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Biomed Mater. 2013 Apr;8(2):025011. doi: 10.1088/1748-6041/8/2/025011. Epub 2013 Mar 15.

Synthesis, characterization and cytocompatibility of spherical bioactive glass nanoparticles for potential hard tissue engineering applications.

Author information

1
Departamento de Engenharia Metalúrgica e de Materiais–Universidade Federal de Minas Gerais, Brazil.agdalinero@eng-min.dout.ufmg.br

Abstract

Nanotechnology offers a new strategy to develop novel bioactive materials, given that nano-scaled biomaterials exhibit an enhanced biocompatibility and bioactivity. In this work, we developed a method for the synthesis of spherical bioactive glass nanoparticles (BGNP) aimed at producing biomaterials for potential use in the repair of hard tissues. The BGNP were prepared using the sol-gel process based on the reaction of alkoxides and other precursors in aqueous media for obtaining the oxide-ternary system with the stoichiometric proportion of 60% SiO2, 36% CaO and 4% P2O5. The system was extensively characterized by Fourier transform infrared, x-ray diffraction and scanning electron microscope/energy-dispersive x-ray spectroscopy with regard to chemical composition, crystallinity and morphology. Moreover, the results suggested the BGNP to be highly bioactive, which was confirmed by the formation of a hydroxyapatite biomimetic layer on the material surfaces upon immersion in simulated body fluid solution. In addition, the bioactivity response toward the developed BGNPs was assessed by direct contact of osteoblast cells using resazurin and alkaline phosphatase assays. The new BGNP have presented a significant increase in the osteoblast in vitro cytocompatibility behavior as compared to similar micro-sized bioactive glass particles. Such improvement in the overall bioactive behavior of BGNP was attributed to the much higher surface area causing enhanced interactions at the cell-nanomaterial interfaces. Hence, based on the results, the BGNP produced are the biomaterials to be potentially utilized in hard tissue engineering applications.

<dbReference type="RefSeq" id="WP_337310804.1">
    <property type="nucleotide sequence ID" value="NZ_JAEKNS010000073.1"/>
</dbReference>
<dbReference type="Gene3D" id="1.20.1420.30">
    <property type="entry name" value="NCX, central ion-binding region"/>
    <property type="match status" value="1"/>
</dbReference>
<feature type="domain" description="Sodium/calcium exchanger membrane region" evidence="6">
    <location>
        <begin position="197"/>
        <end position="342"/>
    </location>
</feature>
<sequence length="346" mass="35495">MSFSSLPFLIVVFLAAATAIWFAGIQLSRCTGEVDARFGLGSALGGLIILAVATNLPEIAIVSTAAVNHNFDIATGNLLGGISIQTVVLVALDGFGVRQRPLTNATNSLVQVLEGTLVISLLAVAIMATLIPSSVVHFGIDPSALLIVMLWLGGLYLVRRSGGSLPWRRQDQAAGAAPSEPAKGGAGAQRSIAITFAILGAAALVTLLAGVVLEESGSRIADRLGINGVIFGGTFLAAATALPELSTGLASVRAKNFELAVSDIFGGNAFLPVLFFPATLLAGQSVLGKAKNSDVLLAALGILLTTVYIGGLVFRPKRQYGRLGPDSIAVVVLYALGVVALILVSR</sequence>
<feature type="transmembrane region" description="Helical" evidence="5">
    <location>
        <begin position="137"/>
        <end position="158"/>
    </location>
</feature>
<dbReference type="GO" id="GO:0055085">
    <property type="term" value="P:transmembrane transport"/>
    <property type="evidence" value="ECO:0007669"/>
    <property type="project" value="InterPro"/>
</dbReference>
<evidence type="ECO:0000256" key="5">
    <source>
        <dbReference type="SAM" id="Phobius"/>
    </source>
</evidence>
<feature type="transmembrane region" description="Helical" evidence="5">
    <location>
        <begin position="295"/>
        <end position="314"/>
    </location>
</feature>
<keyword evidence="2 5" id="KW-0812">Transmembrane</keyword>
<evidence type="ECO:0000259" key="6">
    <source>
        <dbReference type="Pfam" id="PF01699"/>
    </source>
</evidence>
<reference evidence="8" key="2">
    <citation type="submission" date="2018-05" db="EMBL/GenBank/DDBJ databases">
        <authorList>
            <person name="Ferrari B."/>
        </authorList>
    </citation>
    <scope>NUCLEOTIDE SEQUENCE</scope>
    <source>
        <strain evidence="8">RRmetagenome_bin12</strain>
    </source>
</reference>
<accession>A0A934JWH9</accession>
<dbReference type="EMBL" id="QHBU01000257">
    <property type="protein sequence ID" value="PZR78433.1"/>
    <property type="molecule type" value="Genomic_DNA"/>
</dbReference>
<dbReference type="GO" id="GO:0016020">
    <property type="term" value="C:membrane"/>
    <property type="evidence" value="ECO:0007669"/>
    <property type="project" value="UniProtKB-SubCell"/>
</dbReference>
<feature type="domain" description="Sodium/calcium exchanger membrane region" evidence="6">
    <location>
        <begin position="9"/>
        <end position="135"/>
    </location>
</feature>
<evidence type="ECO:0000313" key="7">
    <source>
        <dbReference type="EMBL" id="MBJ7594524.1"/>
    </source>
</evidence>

PMID:
23502808
DOI:
10.1088/1748-6041/8/2/025011
[Indexed for MEDLINE]

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